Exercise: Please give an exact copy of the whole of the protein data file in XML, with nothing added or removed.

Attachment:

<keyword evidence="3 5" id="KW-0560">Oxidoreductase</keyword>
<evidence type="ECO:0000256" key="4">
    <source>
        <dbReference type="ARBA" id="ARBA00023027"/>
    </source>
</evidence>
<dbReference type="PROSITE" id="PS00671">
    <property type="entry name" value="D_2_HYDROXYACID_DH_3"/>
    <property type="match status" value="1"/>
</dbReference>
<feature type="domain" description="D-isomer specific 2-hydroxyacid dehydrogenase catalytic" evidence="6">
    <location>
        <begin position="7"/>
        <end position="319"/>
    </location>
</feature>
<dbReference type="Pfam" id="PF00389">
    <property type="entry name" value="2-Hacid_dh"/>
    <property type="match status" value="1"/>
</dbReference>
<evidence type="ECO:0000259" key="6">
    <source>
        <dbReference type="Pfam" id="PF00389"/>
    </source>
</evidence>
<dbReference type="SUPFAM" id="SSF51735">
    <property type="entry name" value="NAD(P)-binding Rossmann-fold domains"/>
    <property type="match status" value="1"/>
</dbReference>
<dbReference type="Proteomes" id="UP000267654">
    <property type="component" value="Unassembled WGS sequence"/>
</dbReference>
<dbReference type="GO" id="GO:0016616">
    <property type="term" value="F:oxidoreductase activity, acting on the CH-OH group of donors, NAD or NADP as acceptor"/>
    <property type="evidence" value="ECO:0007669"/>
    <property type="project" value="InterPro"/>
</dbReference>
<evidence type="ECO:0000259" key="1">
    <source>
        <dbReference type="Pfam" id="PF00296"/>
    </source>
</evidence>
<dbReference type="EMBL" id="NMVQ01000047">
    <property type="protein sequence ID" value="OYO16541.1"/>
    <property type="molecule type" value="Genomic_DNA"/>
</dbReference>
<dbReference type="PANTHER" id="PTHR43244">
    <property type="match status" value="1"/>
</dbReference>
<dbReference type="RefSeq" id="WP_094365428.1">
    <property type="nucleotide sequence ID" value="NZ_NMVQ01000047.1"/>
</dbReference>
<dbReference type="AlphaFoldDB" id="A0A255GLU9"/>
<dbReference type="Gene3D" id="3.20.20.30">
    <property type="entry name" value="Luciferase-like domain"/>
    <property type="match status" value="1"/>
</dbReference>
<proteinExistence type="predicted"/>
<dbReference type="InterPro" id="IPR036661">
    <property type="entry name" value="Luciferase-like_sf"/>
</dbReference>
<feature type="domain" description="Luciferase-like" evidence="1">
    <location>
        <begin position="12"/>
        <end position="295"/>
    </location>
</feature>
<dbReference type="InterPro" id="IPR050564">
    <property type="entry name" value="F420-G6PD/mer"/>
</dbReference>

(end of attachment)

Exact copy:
<keyword evidence="3 5" id="KW-0560">Oxidoreductase</keyword>
<evidence type="ECO:0000256" key="4">
    <source>
        <dbReference type="ARBA" id="ARBA00023027"/>
    </source>
</evidence>
<dbReference type="PROSITE" id="PS00671">
    <property type="entry name" value="D_2_HYDROXYACID_DH_3"/>
    <property type="match status" value="1"/>
</dbReference>
<feature type="domain" description="D-isomer specific 2-hydroxyacid dehydrogenase catalytic" evidence="6">
    <location>
        <begin position="7"/>
        <end position="319"/>
    </location>
</feature>
<dbReference type="Pfam" id="PF00389">
    <property type="entry name" value="2-Hacid_dh"/>
    <property type="match status" value="1"/>
</dbReference>
<evidence type="ECO:0000259" key="6">
    <source>
        <dbReference type="Pfam" id="PF00389"/>
    </source>
</evidence>
<dbReference type="SUPFAM" id="SSF51735">
    <property type="entry name" value="NAD(P)-binding Rossmann-fold domains"/>
    <property type="match status" value="1"/>
</dbReference>
<dbReference type="Proteomes" id="UP000267654">
    <property type="component" value="Unassembled WGS sequence"/>
</dbReference>
<dbReference type="GO" id="GO:0016616">
    <property type="term" value="F:oxidoreductase activity, acting on the CH-OH group of donors, NAD or NADP as acceptor"/>
    <property type="evidence" value="ECO:0007669"/>
    <property type="project" value="InterPro"/>
</dbReference>
<evidence type="ECO:0000259" key="1">
    <source>
        <dbReference type="Pfam" id="PF00296"/>
    </source>
</evidence>
<dbReference type="EMBL" id="NMVQ01000047">
    <property type="protein sequence ID" value="OYO16541.1"/>
    <property type="molecule type" value="Genomic_DNA"/>
</dbReference>
<dbReference type="PANTHER" id="PTHR43244">
    <property type="match status" value="1"/>
</dbReference>
<dbReference type="RefSeq" id="WP_094365428.1">
    <property type="nucleotide sequence ID" value="NZ_NMVQ01000047.1"/>
</dbReference>
<dbReference type="AlphaFoldDB" id="A0A255GLU9"/>
<dbReference type="Gene3D" id="3.20.20.30">
    <property type="entry name" value="Luciferase-like domain"/>
    <property type="match status" value="1"/>
</dbReference>
<proteinExistence type="predicted"/>
<dbReference type="InterPro" id="IPR036661">
    <property type="entry name" value="Luciferase-like_sf"/>
</dbReference>
<feature type="domain" description="Luciferase-like" evidence="1">
    <location>
        <begin position="12"/>
        <end position="295"/>
    </location>
</feature>
<dbReference type="InterPro" id="IPR050564">
    <property type="entry name" value="F420-G6PD/mer"/>
</dbReference>